A Stargate reboot is probably the best news since sliced bread for many fans, and Roland Emmerich and Dean Devlin are ready to explore alien life with a feature trilogy.
The original Stargate film went on to gross almost $200 million worldwide and spawned three live-action spinoff series, which ran for a cumulative 354 episodes.
“At the time that we made it, every single studio in Hollywood had told me that science fiction was dead,” Devlin recalls. “And Roland and I really love science fiction, so I think that’s partly why it worked and resonated. It wasn’t a cynical attempt to try and make something that was crowd-pleasing.”
Despite the first official sequel being dubbed as “Resurgence,” “Stargate” was initially conceived as part of a trilogy, Devlin says, “and because of what happened with the rights and changes at the studio and all kinds of strange things, we never got to do parts two and three.”
But now the duo are in active development on a Stargate reboot movie being produced by MGM and Warner Bros, Cinema Blend reports. The film is being penned by “Resurgence” writers James A. Woods and Nicolas Wright, and is intended to kickstart the franchise that Emmerich and Devlin always hoped to create.
“It’s not a story that can take place 20 years later. So the only way to really tell that trilogy is to go back from the beginning and start the story all over again,” Devlin says.
MGM retained the rights to the property following the original film, and the TV shows were produced without Emmerich and Devlin’s involvement. Now that the pair are back on board, the franchise will sidestep the continuity of the series, but not because of sour grapes, Devlin insists.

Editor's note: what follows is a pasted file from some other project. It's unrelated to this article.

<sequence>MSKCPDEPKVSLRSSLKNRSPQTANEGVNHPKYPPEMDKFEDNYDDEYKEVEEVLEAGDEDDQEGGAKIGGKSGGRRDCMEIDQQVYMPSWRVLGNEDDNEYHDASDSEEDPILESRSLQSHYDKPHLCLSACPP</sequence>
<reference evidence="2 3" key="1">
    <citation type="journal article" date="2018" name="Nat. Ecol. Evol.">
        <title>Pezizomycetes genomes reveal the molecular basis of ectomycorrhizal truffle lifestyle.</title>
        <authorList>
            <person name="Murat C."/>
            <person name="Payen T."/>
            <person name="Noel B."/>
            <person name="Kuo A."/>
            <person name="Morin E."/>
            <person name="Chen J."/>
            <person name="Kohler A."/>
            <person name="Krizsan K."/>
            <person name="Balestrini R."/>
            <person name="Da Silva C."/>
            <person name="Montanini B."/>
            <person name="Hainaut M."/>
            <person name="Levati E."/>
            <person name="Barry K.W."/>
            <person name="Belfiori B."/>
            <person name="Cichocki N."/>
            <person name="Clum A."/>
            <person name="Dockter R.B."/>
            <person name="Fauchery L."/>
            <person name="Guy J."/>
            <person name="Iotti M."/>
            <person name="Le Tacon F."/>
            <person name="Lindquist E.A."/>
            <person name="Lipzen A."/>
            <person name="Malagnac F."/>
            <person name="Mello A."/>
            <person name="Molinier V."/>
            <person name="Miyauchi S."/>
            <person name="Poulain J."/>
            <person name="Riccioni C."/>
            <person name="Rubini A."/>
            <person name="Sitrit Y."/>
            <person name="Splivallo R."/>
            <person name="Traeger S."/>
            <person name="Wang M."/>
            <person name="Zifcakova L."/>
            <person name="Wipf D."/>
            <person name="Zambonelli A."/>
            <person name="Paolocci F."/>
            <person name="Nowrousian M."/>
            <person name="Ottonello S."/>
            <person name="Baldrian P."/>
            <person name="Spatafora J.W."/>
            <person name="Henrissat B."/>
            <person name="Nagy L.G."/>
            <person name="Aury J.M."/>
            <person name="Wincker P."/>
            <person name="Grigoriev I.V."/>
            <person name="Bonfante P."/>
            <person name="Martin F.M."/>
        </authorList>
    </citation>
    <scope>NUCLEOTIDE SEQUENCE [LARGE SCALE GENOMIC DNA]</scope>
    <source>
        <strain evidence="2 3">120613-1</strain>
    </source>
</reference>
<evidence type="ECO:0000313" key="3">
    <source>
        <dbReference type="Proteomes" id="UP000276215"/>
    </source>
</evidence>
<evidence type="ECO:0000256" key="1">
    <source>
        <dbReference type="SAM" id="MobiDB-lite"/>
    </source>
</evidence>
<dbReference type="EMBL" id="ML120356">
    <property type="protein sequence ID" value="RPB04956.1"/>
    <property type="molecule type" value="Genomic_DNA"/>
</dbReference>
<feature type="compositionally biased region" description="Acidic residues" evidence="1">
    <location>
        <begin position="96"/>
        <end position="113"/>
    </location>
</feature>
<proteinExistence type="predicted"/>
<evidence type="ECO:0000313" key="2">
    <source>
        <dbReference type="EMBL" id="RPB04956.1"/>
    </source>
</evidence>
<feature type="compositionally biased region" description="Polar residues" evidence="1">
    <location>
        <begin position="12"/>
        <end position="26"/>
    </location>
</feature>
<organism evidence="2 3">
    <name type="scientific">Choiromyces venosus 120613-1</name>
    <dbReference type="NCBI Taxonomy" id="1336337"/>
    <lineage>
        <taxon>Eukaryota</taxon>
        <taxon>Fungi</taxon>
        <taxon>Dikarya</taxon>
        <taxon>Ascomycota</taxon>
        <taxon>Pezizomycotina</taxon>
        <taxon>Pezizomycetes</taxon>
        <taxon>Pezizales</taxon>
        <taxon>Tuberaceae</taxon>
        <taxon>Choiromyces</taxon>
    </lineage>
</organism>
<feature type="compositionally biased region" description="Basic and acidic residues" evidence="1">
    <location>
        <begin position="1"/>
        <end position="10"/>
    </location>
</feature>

“It was taken away from us, and it’s tough to have your children raised by other parents, even if they do a very good job. … For us, it’s not putting down what has been done. It’s to let us finish telling our story.”Jonathan Glickman, president of MGM’s Motion Picture Group, recalls that when he ascended to the position in 2011, the property “had been dormant and, for lack of a better term, it had played itself out at that moment.”
In the company’s discussions about revitalizing “Stargate,” Glickman says, it was decided that “the only way to really give a boost of adrenaline and give the franchise the rebirth that it deserves was to bring back Roland and Dean.”
Now Stargate reboot fans want to now how their plans have changed over the past 22 years, and Devlin says the only difference is the scope.
“Today, studios tend to not think of movies as trilogies or sequels (but) as cinematic universes,” he points out. “So as we’ve been developing it, we found all these avenues that allow it to expand. The foundation is exactly the same as what we wanted to do, but now the possibilities are much wider.”